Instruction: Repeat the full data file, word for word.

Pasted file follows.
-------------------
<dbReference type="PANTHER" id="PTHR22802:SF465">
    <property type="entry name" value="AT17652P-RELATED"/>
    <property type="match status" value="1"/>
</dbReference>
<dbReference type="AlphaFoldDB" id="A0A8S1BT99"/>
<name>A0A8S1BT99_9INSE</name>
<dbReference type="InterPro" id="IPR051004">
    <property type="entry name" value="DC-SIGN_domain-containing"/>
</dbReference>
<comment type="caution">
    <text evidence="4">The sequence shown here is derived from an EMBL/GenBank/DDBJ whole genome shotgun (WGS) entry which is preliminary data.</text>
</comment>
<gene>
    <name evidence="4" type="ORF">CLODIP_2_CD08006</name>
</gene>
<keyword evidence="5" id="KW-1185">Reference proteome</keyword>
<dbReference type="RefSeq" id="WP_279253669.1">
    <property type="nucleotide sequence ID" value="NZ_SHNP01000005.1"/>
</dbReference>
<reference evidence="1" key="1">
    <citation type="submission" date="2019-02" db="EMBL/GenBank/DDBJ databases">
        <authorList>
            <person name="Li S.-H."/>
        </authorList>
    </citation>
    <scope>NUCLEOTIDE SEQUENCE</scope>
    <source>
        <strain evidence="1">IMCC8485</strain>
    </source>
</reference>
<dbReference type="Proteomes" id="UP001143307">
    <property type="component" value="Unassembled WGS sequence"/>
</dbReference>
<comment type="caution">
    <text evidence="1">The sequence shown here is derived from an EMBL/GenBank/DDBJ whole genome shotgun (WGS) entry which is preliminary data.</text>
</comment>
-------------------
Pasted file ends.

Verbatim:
<dbReference type="PANTHER" id="PTHR22802:SF465">
    <property type="entry name" value="AT17652P-RELATED"/>
    <property type="match status" value="1"/>
</dbReference>
<dbReference type="AlphaFoldDB" id="A0A8S1BT99"/>
<name>A0A8S1BT99_9INSE</name>
<dbReference type="InterPro" id="IPR051004">
    <property type="entry name" value="DC-SIGN_domain-containing"/>
</dbReference>
<comment type="caution">
    <text evidence="4">The sequence shown here is derived from an EMBL/GenBank/DDBJ whole genome shotgun (WGS) entry which is preliminary data.</text>
</comment>
<gene>
    <name evidence="4" type="ORF">CLODIP_2_CD08006</name>
</gene>
<keyword evidence="5" id="KW-1185">Reference proteome</keyword>
<dbReference type="RefSeq" id="WP_279253669.1">
    <property type="nucleotide sequence ID" value="NZ_SHNP01000005.1"/>
</dbReference>
<reference evidence="1" key="1">
    <citation type="submission" date="2019-02" db="EMBL/GenBank/DDBJ databases">
        <authorList>
            <person name="Li S.-H."/>
        </authorList>
    </citation>
    <scope>NUCLEOTIDE SEQUENCE</scope>
    <source>
        <strain evidence="1">IMCC8485</strain>
    </source>
</reference>
<dbReference type="Proteomes" id="UP001143307">
    <property type="component" value="Unassembled WGS sequence"/>
</dbReference>
<comment type="caution">
    <text evidence="1">The sequence shown here is derived from an EMBL/GenBank/DDBJ whole genome shotgun (WGS) entry which is preliminary data.</text>
</comment>